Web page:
We live in an age of remarkable technological advances. The microchip keeps getting smaller and more powerful.
Flat-screen TVs keep getting sharper and less expensive. Smartphones keep getting smarter. Videogames have become so realistic that perhaps we should consider their artistic merit. And it won't be long before hybrid cars give way to electric vehicles.
What does this mean for creative design? Should you constantly be on the lookout for the best and brightest technology to make an impact? There are just as many people who say yes to that question as those who say no. I’ll give you my thoughts about it below.
The Intersection of Design and Technology
In design, technology has become so pervasive that it sometimes overshadows other important considerations. If you want to be a graphic designer today, you better feel comfortable in front of the computer.
Your basic toolset should include Adobe Creative Suite. And if you're wise, you should buy a Mac, because people who use PCs aren't really creative types. People will tell you that you can’t hack it if you don’t have these things and whatever new trends bring to the market. But is that actually true?
If being a successful graphic designer means owning the latest copy of Photoshop with Snow Leopard, then I think we've overlooked what it truly takes to achieve great design. It isn’t about technology. Technology is a tool, yes. But it isn’t the sole defining feature that makes a designer excellent at their job.
It's easy to be seduced into believing that the latest gadgets and software inherently lead to better creativity, but I have found that better creativity requires something more than powerful engineering. Technology can help but it isn’t everything. I think more of us could do to remember that.
With all due respect to Apple and the wonderful computers and gadgets they create, I don't believe that you need the latest and greatest technology to create a masterful logo, a brilliant ad, clever copy, or a head-turning brochure. What does it take?
Good creativity is the product of trained minds. Computers are wonderful tools, but they won't automatically make anyone a better designer, or for that matter a better engineer. That takes talent, practice, and hard work. It requires you to dig deep, think hard, and put in the effort to create something of beauty.
Design Through the Ages
In Mad Men, we get a glimpse of what it may have been like to work in a top Madison Avenue Ad Agency during the early 1960s. They have phones. They have typewriters. The art department sketches out concepts by hand. They smoke a lot of cigarettes and drink a lot of Scotch. And they wear great suits.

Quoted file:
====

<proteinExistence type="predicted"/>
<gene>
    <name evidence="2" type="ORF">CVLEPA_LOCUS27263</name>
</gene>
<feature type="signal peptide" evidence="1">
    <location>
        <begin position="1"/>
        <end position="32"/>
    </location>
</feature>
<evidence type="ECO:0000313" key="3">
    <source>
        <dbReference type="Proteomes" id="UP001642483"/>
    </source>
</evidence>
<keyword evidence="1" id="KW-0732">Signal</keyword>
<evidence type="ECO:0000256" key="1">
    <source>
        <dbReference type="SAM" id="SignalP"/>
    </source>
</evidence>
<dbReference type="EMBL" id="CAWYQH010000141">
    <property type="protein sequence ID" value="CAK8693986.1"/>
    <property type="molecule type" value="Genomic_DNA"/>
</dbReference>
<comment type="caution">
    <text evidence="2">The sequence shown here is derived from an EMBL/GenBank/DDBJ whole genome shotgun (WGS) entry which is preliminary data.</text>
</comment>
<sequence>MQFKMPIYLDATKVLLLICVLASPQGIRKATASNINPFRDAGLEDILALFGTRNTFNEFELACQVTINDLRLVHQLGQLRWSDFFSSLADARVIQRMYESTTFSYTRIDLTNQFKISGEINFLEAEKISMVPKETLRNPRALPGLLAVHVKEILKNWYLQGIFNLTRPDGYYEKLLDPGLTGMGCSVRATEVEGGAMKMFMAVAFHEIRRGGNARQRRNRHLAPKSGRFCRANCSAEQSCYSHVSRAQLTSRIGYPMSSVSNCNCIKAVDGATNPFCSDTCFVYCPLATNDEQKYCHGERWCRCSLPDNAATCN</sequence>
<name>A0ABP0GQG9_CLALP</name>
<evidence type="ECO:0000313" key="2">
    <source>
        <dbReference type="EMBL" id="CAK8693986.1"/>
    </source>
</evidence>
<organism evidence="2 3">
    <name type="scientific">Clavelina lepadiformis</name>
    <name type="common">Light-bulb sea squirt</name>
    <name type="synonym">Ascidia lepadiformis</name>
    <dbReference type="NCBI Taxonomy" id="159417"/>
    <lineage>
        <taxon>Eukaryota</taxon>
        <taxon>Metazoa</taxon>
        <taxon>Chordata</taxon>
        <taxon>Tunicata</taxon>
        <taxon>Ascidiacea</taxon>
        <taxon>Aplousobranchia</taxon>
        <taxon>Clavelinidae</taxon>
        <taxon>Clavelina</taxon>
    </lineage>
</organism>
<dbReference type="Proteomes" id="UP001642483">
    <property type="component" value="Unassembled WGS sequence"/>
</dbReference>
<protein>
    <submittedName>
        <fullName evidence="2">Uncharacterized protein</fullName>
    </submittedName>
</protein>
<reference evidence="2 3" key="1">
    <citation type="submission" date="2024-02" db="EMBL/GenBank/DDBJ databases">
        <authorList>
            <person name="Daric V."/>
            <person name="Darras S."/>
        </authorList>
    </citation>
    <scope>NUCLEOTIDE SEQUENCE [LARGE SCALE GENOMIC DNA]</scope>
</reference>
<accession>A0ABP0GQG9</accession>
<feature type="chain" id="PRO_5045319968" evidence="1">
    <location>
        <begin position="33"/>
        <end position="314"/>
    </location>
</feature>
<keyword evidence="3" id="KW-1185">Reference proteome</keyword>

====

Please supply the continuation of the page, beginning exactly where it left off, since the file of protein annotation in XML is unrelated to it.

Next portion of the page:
Fifty years later, the essential creative process really hasn't changed that much. Our culture has changed, and so has advertising. But the difficult process of delivering a winning concept to a client hasn't changed all that much.
The tools change but the process largely does not. Technology might make it easier to create something but the process to get to that point can still be just as challenging as it was in the decades long past. You still need to grab hold of that creativity and turn it into something great that people want to be a part of.
Macs and fancy software make part of the process easier in terms of not needing to take things down by hand with a pencil but the work that comes from your brain is still going to need time and effort to cultivate.
The Challenge of Great Design
The hardest part of what we do is this process of concept creation. I've written about the agency download, the process whereby we absorb all there is to know about our client's business. Not only do we need to understand the client's business; but we also need to understand the culture in which we live.
The job of the creative team, then, is to sift through that mountain of information and produce a design solution that's relevant, appropriate, and inspired. And it doesn't seem to get any easier with time. Technology doesn’t make that lightning-fast or simple.
I haven't a clue how that process works. I don't know how the mind's supercomputer filters, combines, refines, compresses, and translates facts and figures into a visual result. What I do know is that it takes practice and hard work.
My colleagues in this profession have formidable talent, and for all I know they may be using formidable technology. But I also know that every graphic designer out there needs a great creative director, and every creative director a smart copywriter.
And if the computers break down, then maybe it would be a good idea to keep a typewriter and a sketchpad around just in case. You never know when the tools of the past can come in handy in the future. And sometimes that manual work lets you let loose and be even more creative.